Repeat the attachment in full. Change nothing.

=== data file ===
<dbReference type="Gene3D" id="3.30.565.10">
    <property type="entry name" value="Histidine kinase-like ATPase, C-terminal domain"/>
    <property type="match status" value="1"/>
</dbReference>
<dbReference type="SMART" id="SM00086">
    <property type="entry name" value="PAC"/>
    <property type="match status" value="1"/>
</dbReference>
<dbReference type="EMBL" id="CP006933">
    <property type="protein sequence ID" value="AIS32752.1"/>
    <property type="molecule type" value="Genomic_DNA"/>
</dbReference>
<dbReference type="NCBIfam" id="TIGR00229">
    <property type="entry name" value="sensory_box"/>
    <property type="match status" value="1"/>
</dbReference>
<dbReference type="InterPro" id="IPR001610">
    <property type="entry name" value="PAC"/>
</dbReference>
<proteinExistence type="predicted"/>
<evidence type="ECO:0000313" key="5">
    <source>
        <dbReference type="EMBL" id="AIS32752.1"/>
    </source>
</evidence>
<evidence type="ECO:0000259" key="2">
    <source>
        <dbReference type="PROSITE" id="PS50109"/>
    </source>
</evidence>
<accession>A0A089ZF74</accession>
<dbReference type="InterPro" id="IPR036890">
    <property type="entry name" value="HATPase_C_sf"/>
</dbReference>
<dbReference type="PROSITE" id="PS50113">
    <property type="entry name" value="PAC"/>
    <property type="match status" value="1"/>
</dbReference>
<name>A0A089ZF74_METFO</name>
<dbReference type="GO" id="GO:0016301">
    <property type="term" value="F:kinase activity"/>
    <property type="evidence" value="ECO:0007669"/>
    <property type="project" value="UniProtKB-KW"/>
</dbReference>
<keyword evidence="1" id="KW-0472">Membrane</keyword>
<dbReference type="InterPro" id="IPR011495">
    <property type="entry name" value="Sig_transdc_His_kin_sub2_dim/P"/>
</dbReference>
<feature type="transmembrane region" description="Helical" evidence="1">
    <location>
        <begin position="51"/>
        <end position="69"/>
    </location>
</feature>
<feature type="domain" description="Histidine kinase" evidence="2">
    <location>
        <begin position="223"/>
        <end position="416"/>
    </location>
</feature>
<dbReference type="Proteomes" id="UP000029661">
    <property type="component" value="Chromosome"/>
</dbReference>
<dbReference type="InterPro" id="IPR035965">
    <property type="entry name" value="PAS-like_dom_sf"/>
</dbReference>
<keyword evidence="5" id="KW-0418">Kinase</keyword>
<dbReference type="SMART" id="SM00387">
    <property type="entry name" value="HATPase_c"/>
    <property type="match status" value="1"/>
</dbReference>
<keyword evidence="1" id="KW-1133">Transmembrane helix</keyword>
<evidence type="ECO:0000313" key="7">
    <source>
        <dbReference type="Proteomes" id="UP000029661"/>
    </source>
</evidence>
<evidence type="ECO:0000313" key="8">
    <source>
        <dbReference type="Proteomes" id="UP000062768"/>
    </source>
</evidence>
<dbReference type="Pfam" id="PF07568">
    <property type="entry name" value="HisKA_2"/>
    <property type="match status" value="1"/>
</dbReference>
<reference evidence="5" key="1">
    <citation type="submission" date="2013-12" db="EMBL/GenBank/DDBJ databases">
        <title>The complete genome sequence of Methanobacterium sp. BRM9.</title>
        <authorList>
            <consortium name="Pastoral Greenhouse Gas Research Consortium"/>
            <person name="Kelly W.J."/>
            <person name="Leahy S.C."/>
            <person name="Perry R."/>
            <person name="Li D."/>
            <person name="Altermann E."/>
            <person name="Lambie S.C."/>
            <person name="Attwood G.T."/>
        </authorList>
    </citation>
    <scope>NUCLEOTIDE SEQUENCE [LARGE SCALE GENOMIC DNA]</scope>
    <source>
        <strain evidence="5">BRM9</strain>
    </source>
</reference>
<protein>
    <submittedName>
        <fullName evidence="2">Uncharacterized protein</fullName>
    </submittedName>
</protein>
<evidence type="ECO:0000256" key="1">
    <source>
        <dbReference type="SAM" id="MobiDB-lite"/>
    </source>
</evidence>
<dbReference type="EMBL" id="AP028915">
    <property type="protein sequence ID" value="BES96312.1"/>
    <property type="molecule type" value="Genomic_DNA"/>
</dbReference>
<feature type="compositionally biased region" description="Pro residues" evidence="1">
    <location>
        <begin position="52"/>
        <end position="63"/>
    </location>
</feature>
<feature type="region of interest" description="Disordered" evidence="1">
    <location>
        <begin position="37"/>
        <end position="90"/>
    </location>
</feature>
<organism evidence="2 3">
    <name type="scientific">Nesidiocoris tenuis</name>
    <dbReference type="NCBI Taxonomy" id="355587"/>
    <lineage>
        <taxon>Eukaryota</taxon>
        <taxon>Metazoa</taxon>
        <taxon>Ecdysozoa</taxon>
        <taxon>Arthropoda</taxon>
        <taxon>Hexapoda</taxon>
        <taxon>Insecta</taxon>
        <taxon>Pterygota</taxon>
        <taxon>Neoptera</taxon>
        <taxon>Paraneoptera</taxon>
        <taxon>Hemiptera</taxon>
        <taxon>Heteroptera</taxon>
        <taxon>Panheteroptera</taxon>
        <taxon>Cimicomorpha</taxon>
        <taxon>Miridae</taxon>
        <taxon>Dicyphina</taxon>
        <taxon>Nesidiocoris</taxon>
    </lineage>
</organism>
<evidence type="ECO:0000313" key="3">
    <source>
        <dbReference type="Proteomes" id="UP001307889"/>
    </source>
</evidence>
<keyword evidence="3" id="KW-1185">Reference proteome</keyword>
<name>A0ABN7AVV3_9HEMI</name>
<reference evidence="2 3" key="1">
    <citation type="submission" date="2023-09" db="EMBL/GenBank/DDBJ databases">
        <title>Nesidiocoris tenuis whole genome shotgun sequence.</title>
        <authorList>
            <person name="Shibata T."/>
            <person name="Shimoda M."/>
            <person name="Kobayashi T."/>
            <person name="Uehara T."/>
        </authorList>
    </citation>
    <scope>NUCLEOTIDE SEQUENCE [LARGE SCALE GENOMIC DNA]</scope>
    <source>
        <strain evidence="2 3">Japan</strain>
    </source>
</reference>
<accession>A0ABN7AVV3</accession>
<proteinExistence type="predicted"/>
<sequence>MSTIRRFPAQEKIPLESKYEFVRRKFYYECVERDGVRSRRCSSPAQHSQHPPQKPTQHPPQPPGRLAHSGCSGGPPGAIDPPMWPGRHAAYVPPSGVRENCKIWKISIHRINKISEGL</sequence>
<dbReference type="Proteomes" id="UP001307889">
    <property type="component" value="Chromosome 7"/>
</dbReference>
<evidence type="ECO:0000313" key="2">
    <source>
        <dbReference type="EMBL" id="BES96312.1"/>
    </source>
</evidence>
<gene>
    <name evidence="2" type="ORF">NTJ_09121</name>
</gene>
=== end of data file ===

<dbReference type="Gene3D" id="3.30.565.10">
    <property type="entry name" value="Histidine kinase-like ATPase, C-terminal domain"/>
    <property type="match status" value="1"/>
</dbReference>
<dbReference type="SMART" id="SM00086">
    <property type="entry name" value="PAC"/>
    <property type="match status" value="1"/>
</dbReference>
<dbReference type="EMBL" id="CP006933">
    <property type="protein sequence ID" value="AIS32752.1"/>
    <property type="molecule type" value="Genomic_DNA"/>
</dbReference>
<dbReference type="NCBIfam" id="TIGR00229">
    <property type="entry name" value="sensory_box"/>
    <property type="match status" value="1"/>
</dbReference>
<dbReference type="InterPro" id="IPR001610">
    <property type="entry name" value="PAC"/>
</dbReference>
<proteinExistence type="predicted"/>
<evidence type="ECO:0000313" key="5">
    <source>
        <dbReference type="EMBL" id="AIS32752.1"/>
    </source>
</evidence>
<evidence type="ECO:0000259" key="2">
    <source>
        <dbReference type="PROSITE" id="PS50109"/>
    </source>
</evidence>
<accession>A0A089ZF74</accession>
<dbReference type="InterPro" id="IPR036890">
    <property type="entry name" value="HATPase_C_sf"/>
</dbReference>
<dbReference type="PROSITE" id="PS50113">
    <property type="entry name" value="PAC"/>
    <property type="match status" value="1"/>
</dbReference>
<name>A0A089ZF74_METFO</name>
<dbReference type="GO" id="GO:0016301">
    <property type="term" value="F:kinase activity"/>
    <property type="evidence" value="ECO:0007669"/>
    <property type="project" value="UniProtKB-KW"/>
</dbReference>
<keyword evidence="1" id="KW-0472">Membrane</keyword>
<dbReference type="InterPro" id="IPR011495">
    <property type="entry name" value="Sig_transdc_His_kin_sub2_dim/P"/>
</dbReference>
<feature type="transmembrane region" description="Helical" evidence="1">
    <location>
        <begin position="51"/>
        <end position="69"/>
    </location>
</feature>
<feature type="domain" description="Histidine kinase" evidence="2">
    <location>
        <begin position="223"/>
        <end position="416"/>
    </location>
</feature>
<dbReference type="Proteomes" id="UP000029661">
    <property type="component" value="Chromosome"/>
</dbReference>
<dbReference type="InterPro" id="IPR035965">
    <property type="entry name" value="PAS-like_dom_sf"/>
</dbReference>
<keyword evidence="5" id="KW-0418">Kinase</keyword>
<dbReference type="SMART" id="SM00387">
    <property type="entry name" value="HATPase_c"/>
    <property type="match status" value="1"/>
</dbReference>
<keyword evidence="1" id="KW-1133">Transmembrane helix</keyword>
<evidence type="ECO:0000313" key="7">
    <source>
        <dbReference type="Proteomes" id="UP000029661"/>
    </source>
</evidence>
<evidence type="ECO:0000313" key="8">
    <source>
        <dbReference type="Proteomes" id="UP000062768"/>
    </source>
</evidence>
<dbReference type="Pfam" id="PF07568">
    <property type="entry name" value="HisKA_2"/>
    <property type="match status" value="1"/>
</dbReference>
<reference evidence="5" key="1">
    <citation type="submission" date="2013-12" db="EMBL/GenBank/DDBJ databases">
        <title>The complete genome sequence of Methanobacterium sp. BRM9.</title>
        <authorList>
            <consortium name="Pastoral Greenhouse Gas Research Consortium"/>
            <person name="Kelly W.J."/>
            <person name="Leahy S.C."/>
            <person name="Perry R."/>
            <person name="Li D."/>
            <person name="Altermann E."/>
            <person name="Lambie S.C."/>
            <person name="Attwood G.T."/>
        </authorList>
    </citation>
    <scope>NUCLEOTIDE SEQUENCE [LARGE SCALE GENOMIC DNA]</scope>
    <source>
        <strain evidence="5">BRM9</strain>
    </source>
</reference>
<protein>
    <submittedName>
        <fullName evidence="2">Uncharacterized protein</fullName>
    </submittedName>
</protein>
<evidence type="ECO:0000256" key="1">
    <source>
        <dbReference type="SAM" id="MobiDB-lite"/>
    </source>
</evidence>
<dbReference type="EMBL" id="AP028915">
    <property type="protein sequence ID" value="BES96312.1"/>
    <property type="molecule type" value="Genomic_DNA"/>
</dbReference>
<feature type="compositionally biased region" description="Pro residues" evidence="1">
    <location>
        <begin position="52"/>
        <end position="63"/>
    </location>
</feature>
<feature type="region of interest" description="Disordered" evidence="1">
    <location>
        <begin position="37"/>
        <end position="90"/>
    </location>
</feature>
<organism evidence="2 3">
    <name type="scientific">Nesidiocoris tenuis</name>
    <dbReference type="NCBI Taxonomy" id="355587"/>
    <lineage>
        <taxon>Eukaryota</taxon>
        <taxon>Metazoa</taxon>
        <taxon>Ecdysozoa</taxon>
        <taxon>Arthropoda</taxon>
        <taxon>Hexapoda</taxon>
        <taxon>Insecta</taxon>
        <taxon>Pterygota</taxon>
        <taxon>Neoptera</taxon>
        <taxon>Paraneoptera</taxon>
        <taxon>Hemiptera</taxon>
        <taxon>Heteroptera</taxon>
        <taxon>Panheteroptera</taxon>
        <taxon>Cimicomorpha</taxon>
        <taxon>Miridae</taxon>
        <taxon>Dicyphina</taxon>
        <taxon>Nesidiocoris</taxon>
    </lineage>
</organism>
<evidence type="ECO:0000313" key="3">
    <source>
        <dbReference type="Proteomes" id="UP001307889"/>
    </source>
</evidence>
<keyword evidence="3" id="KW-1185">Reference proteome</keyword>
<name>A0ABN7AVV3_9HEMI</name>
<reference evidence="2 3" key="1">
    <citation type="submission" date="2023-09" db="EMBL/GenBank/DDBJ databases">
        <title>Nesidiocoris tenuis whole genome shotgun sequence.</title>
        <authorList>
            <person name="Shibata T."/>
            <person name="Shimoda M."/>
            <person name="Kobayashi T."/>
            <person name="Uehara T."/>
        </authorList>
    </citation>
    <scope>NUCLEOTIDE SEQUENCE [LARGE SCALE GENOMIC DNA]</scope>
    <source>
        <strain evidence="2 3">Japan</strain>
    </source>
</reference>
<accession>A0ABN7AVV3</accession>
<proteinExistence type="predicted"/>
<sequence>MSTIRRFPAQEKIPLESKYEFVRRKFYYECVERDGVRSRRCSSPAQHSQHPPQKPTQHPPQPPGRLAHSGCSGGPPGAIDPPMWPGRHAAYVPPSGVRENCKIWKISIHRINKISEGL</sequence>
<dbReference type="Proteomes" id="UP001307889">
    <property type="component" value="Chromosome 7"/>
</dbReference>
<evidence type="ECO:0000313" key="2">
    <source>
        <dbReference type="EMBL" id="BES96312.1"/>
    </source>
</evidence>
<gene>
    <name evidence="2" type="ORF">NTJ_09121</name>
</gene>